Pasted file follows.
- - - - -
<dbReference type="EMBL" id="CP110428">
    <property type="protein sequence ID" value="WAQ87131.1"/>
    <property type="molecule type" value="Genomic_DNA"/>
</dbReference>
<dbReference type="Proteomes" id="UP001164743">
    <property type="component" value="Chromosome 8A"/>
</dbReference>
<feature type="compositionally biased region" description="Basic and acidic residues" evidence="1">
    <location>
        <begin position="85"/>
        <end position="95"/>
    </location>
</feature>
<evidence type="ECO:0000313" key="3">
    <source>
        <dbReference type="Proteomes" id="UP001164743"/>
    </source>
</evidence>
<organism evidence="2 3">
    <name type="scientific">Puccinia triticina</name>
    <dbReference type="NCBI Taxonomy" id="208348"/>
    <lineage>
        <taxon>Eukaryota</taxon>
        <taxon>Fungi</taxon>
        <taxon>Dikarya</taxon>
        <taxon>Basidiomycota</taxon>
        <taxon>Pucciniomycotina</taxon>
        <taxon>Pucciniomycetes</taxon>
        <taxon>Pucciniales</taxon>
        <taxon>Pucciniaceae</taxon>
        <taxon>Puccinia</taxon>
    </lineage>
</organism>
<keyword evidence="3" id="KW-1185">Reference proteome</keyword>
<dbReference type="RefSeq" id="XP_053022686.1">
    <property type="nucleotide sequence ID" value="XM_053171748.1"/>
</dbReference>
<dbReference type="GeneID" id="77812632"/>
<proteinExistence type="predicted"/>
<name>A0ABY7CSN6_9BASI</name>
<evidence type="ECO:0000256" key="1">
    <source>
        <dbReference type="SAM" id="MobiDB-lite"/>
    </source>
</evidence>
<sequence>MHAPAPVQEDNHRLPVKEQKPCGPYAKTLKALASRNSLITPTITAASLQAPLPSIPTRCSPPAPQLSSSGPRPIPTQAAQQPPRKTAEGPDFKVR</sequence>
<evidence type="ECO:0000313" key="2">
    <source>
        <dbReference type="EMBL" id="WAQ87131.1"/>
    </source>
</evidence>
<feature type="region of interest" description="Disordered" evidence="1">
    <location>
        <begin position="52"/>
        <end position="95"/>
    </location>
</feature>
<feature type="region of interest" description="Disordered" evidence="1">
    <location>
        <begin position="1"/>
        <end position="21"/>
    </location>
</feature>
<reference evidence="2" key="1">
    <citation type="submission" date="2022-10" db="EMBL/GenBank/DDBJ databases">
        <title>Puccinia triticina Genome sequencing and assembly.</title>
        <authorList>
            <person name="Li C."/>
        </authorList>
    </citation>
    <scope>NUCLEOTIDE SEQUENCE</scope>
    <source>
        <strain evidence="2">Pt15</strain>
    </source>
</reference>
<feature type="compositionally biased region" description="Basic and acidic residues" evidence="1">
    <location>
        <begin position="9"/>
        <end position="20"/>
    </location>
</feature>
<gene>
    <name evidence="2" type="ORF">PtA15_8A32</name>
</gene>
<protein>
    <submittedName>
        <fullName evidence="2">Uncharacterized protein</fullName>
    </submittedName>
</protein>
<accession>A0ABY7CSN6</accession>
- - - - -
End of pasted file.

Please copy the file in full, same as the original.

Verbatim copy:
<dbReference type="EMBL" id="CP110428">
    <property type="protein sequence ID" value="WAQ87131.1"/>
    <property type="molecule type" value="Genomic_DNA"/>
</dbReference>
<dbReference type="Proteomes" id="UP001164743">
    <property type="component" value="Chromosome 8A"/>
</dbReference>
<feature type="compositionally biased region" description="Basic and acidic residues" evidence="1">
    <location>
        <begin position="85"/>
        <end position="95"/>
    </location>
</feature>
<evidence type="ECO:0000313" key="3">
    <source>
        <dbReference type="Proteomes" id="UP001164743"/>
    </source>
</evidence>
<organism evidence="2 3">
    <name type="scientific">Puccinia triticina</name>
    <dbReference type="NCBI Taxonomy" id="208348"/>
    <lineage>
        <taxon>Eukaryota</taxon>
        <taxon>Fungi</taxon>
        <taxon>Dikarya</taxon>
        <taxon>Basidiomycota</taxon>
        <taxon>Pucciniomycotina</taxon>
        <taxon>Pucciniomycetes</taxon>
        <taxon>Pucciniales</taxon>
        <taxon>Pucciniaceae</taxon>
        <taxon>Puccinia</taxon>
    </lineage>
</organism>
<keyword evidence="3" id="KW-1185">Reference proteome</keyword>
<dbReference type="RefSeq" id="XP_053022686.1">
    <property type="nucleotide sequence ID" value="XM_053171748.1"/>
</dbReference>
<dbReference type="GeneID" id="77812632"/>
<proteinExistence type="predicted"/>
<name>A0ABY7CSN6_9BASI</name>
<evidence type="ECO:0000256" key="1">
    <source>
        <dbReference type="SAM" id="MobiDB-lite"/>
    </source>
</evidence>
<sequence>MHAPAPVQEDNHRLPVKEQKPCGPYAKTLKALASRNSLITPTITAASLQAPLPSIPTRCSPPAPQLSSSGPRPIPTQAAQQPPRKTAEGPDFKVR</sequence>
<evidence type="ECO:0000313" key="2">
    <source>
        <dbReference type="EMBL" id="WAQ87131.1"/>
    </source>
</evidence>
<feature type="region of interest" description="Disordered" evidence="1">
    <location>
        <begin position="52"/>
        <end position="95"/>
    </location>
</feature>
<feature type="region of interest" description="Disordered" evidence="1">
    <location>
        <begin position="1"/>
        <end position="21"/>
    </location>
</feature>
<reference evidence="2" key="1">
    <citation type="submission" date="2022-10" db="EMBL/GenBank/DDBJ databases">
        <title>Puccinia triticina Genome sequencing and assembly.</title>
        <authorList>
            <person name="Li C."/>
        </authorList>
    </citation>
    <scope>NUCLEOTIDE SEQUENCE</scope>
    <source>
        <strain evidence="2">Pt15</strain>
    </source>
</reference>
<feature type="compositionally biased region" description="Basic and acidic residues" evidence="1">
    <location>
        <begin position="9"/>
        <end position="20"/>
    </location>
</feature>
<gene>
    <name evidence="2" type="ORF">PtA15_8A32</name>
</gene>
<protein>
    <submittedName>
        <fullName evidence="2">Uncharacterized protein</fullName>
    </submittedName>
</protein>
<accession>A0ABY7CSN6</accession>